Friday, April 9, 2010

A Good Jury?

Some years ago Hon. George E. Badger was called to Halifax, N. C., by B. F. Moore, Esq., as associate in a desperate murder case he was defending. After the jury was empanelled, court took a recess for dinner; and as they were going to the hotel, some one walking behind them overheard the following conversation: —

"Moore," said Badger, "this is a bad case. I hope you have got a good jury. As you live here, I have trusted its selection to you."

"Yes, sir," said Moore; "we have a tolerably good jury."

Badger became excited. "A tolerably good jury, Mr. Moore, in such a case as this ? "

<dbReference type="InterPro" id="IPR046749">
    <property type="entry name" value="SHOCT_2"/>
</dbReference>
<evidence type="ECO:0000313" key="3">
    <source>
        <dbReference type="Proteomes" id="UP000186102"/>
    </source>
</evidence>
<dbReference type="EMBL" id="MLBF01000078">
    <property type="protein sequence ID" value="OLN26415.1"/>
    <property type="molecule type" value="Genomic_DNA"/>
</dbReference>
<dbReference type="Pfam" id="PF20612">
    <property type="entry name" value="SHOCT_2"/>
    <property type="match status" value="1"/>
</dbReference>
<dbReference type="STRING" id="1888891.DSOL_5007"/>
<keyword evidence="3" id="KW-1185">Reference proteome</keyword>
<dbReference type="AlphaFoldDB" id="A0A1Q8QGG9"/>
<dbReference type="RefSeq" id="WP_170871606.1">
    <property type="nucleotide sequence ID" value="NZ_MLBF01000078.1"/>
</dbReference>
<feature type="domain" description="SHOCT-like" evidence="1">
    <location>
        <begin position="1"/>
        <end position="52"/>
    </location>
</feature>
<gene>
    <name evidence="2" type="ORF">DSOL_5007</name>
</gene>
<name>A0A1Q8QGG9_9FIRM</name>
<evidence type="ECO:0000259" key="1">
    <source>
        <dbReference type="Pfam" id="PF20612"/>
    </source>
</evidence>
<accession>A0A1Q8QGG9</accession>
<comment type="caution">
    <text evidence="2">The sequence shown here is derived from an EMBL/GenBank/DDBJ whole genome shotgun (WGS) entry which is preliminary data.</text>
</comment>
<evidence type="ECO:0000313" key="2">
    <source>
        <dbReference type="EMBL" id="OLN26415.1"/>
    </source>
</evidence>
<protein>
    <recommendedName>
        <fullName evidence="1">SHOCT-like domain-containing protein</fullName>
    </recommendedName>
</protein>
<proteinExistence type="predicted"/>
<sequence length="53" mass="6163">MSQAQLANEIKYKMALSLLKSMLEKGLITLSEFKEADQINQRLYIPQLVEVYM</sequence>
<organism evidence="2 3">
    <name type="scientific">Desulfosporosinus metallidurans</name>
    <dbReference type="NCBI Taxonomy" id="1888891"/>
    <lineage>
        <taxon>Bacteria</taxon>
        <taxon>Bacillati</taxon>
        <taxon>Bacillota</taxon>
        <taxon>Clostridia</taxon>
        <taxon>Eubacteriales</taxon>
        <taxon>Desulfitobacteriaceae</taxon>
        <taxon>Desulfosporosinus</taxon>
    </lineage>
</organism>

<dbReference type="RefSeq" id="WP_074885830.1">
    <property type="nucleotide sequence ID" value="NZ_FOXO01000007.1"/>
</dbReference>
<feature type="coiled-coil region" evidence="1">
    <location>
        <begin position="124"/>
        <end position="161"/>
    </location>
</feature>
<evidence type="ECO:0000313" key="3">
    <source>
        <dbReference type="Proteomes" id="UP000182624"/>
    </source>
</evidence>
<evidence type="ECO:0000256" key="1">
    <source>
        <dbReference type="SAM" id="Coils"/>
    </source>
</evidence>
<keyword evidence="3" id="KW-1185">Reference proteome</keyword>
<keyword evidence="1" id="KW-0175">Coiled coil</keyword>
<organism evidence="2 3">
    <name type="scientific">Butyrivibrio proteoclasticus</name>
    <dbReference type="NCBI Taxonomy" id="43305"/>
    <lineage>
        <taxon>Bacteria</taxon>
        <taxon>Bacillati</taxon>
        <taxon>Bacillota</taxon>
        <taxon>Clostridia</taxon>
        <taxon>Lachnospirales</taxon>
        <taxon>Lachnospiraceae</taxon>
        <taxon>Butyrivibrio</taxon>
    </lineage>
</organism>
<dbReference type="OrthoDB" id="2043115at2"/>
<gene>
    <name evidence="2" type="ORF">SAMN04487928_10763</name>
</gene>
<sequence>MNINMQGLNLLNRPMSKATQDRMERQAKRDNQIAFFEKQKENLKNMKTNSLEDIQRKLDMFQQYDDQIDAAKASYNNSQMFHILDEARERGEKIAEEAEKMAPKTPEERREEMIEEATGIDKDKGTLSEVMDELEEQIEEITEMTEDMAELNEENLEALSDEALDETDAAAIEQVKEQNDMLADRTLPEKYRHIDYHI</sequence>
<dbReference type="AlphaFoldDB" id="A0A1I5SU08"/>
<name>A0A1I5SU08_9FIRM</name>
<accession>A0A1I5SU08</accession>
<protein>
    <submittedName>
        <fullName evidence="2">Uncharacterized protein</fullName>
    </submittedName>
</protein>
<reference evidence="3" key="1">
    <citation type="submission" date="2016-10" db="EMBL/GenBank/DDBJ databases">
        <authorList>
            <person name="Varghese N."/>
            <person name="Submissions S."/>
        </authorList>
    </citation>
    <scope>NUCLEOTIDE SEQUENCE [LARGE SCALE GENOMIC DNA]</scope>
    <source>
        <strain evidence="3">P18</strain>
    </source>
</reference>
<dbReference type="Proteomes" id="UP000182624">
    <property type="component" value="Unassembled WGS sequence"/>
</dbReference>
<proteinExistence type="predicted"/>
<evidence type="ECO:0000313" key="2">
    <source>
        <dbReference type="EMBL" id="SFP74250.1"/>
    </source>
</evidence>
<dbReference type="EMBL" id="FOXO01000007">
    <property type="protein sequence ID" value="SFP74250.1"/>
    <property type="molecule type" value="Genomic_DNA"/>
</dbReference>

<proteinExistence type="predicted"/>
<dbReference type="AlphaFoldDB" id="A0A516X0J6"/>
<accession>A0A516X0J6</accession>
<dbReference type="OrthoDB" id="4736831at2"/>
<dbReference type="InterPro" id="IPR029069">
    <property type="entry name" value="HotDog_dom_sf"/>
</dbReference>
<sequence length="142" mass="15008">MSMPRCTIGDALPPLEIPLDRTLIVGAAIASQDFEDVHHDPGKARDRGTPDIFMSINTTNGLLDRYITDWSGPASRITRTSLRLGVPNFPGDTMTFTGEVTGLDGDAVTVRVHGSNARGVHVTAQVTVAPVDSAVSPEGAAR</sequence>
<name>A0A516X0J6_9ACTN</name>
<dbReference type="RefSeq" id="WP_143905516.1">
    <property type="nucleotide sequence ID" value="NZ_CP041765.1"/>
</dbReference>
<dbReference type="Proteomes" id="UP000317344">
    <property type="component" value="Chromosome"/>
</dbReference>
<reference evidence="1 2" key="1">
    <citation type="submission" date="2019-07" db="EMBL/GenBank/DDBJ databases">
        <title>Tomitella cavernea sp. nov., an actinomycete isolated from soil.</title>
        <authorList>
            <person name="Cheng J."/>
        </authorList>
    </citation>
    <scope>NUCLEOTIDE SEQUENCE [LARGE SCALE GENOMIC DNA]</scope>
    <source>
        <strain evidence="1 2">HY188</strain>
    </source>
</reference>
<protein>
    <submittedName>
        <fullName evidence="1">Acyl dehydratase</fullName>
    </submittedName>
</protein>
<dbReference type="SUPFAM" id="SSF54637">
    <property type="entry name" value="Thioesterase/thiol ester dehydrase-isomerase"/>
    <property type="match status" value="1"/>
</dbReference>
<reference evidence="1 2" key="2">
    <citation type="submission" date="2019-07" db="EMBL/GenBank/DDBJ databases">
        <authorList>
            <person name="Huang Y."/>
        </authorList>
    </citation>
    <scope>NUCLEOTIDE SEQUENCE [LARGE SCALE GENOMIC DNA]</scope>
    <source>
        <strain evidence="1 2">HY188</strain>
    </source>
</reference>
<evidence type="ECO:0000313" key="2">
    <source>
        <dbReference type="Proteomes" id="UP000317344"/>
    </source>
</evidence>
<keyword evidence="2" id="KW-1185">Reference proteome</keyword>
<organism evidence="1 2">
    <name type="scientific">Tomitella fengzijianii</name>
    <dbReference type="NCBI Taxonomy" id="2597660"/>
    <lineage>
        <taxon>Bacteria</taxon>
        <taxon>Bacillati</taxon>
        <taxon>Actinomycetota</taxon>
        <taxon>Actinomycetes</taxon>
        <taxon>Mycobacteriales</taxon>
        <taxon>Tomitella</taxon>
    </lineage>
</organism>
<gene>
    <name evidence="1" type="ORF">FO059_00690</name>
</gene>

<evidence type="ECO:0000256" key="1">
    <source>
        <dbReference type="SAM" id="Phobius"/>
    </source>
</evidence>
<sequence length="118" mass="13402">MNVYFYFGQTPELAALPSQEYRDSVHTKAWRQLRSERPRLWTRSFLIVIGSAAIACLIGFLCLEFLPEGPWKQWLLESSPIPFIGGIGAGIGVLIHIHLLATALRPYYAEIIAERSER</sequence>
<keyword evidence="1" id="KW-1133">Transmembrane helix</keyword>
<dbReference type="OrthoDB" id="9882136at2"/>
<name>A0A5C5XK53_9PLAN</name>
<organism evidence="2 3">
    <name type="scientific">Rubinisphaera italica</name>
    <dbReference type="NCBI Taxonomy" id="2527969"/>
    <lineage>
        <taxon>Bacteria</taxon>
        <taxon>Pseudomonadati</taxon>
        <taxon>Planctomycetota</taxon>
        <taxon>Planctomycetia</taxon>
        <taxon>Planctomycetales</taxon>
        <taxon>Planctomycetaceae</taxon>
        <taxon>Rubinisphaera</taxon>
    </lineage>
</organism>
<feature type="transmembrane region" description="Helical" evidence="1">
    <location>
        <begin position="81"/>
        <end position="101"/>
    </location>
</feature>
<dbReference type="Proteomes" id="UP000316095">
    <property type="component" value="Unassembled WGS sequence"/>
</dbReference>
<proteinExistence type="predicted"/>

"Well," coolly replied his friend, "the two leading men on the jury are sureties for our fee of a thousand dollars; and if the man hangs they will have it to pay."

"Ah!" said Badger, slapping him on the back; "I call that a d__d good jury."

Source: The green bag, An Entertaining Magazine for Lawyers, Volume 5 by Horace Williams Fuller, Sydney Russell Wrightington, Arthur Weightman Spencer, Thomas Tileston Baldwin, 1893

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